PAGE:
Interesting question. The sentence you provide could possibly be one of those where it’s “grammatically incorrect” *, but is actually used in speech by native speakers in certain contexts.
Let me first give you the “correct” sentence.
X 嫌 Y
X dislikes a certain aspect of Y.
嫌 while meaning ‘dislike’, can be at times translated as ‘complain’.
His wife dislikes (the fact that) he is fat.
Fiona often complains that Gwilym is too fat.
Now, lets look at something closer to your sentence:
You think he is too fat! I think he’s too thin!
Below is the fully expanded version of the sentence above.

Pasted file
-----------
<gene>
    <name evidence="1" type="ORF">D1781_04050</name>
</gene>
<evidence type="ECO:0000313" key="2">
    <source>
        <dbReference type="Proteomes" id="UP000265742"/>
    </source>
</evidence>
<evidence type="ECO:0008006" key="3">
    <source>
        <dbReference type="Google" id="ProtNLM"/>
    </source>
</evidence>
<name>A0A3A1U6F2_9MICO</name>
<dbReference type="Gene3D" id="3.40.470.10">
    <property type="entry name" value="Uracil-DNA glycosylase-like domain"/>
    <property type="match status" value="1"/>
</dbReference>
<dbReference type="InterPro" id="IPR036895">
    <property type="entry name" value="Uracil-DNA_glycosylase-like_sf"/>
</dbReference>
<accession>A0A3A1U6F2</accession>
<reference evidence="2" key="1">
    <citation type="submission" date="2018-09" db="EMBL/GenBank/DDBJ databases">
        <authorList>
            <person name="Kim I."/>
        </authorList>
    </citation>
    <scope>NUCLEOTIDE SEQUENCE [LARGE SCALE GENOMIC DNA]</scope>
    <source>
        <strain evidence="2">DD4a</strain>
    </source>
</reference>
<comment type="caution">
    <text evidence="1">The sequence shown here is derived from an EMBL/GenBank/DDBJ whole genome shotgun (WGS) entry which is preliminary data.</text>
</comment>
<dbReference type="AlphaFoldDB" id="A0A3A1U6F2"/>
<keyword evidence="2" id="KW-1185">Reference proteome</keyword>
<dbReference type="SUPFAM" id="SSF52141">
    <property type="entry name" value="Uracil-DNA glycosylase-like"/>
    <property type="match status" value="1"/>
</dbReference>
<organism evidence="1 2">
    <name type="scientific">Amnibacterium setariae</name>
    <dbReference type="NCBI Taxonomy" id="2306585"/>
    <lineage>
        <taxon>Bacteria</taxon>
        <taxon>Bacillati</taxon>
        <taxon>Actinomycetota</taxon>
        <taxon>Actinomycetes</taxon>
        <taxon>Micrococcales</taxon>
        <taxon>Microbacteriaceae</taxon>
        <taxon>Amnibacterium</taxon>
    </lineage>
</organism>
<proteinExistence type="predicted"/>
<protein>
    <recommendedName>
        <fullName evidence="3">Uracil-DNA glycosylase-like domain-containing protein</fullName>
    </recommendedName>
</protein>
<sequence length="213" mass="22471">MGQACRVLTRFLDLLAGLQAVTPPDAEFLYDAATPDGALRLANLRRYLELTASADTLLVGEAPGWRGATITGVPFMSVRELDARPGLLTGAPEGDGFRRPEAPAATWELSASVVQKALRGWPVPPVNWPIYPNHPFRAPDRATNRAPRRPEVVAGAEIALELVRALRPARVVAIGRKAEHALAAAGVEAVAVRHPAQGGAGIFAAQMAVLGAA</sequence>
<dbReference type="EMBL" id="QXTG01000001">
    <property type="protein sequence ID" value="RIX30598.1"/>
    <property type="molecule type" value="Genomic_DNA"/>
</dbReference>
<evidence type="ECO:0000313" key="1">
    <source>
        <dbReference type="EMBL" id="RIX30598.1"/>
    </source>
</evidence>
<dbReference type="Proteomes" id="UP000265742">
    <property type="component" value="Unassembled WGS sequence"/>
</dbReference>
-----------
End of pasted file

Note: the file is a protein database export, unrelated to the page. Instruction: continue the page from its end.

I fear I may have totally over complicated the situation. haha. At least you get some example sentences with 嫌.
Would be great to get more context on how your example sentence came into conversations. That way I feel like I could better answer your question. The reason it’s a bit cryptic is that it’s missing words (as seen in natural speech) and a bit of the context.
There is a possibility that is 显 xian3 rather than 嫌 xian2.
(i’ll have a little think and see if anything comes to mind)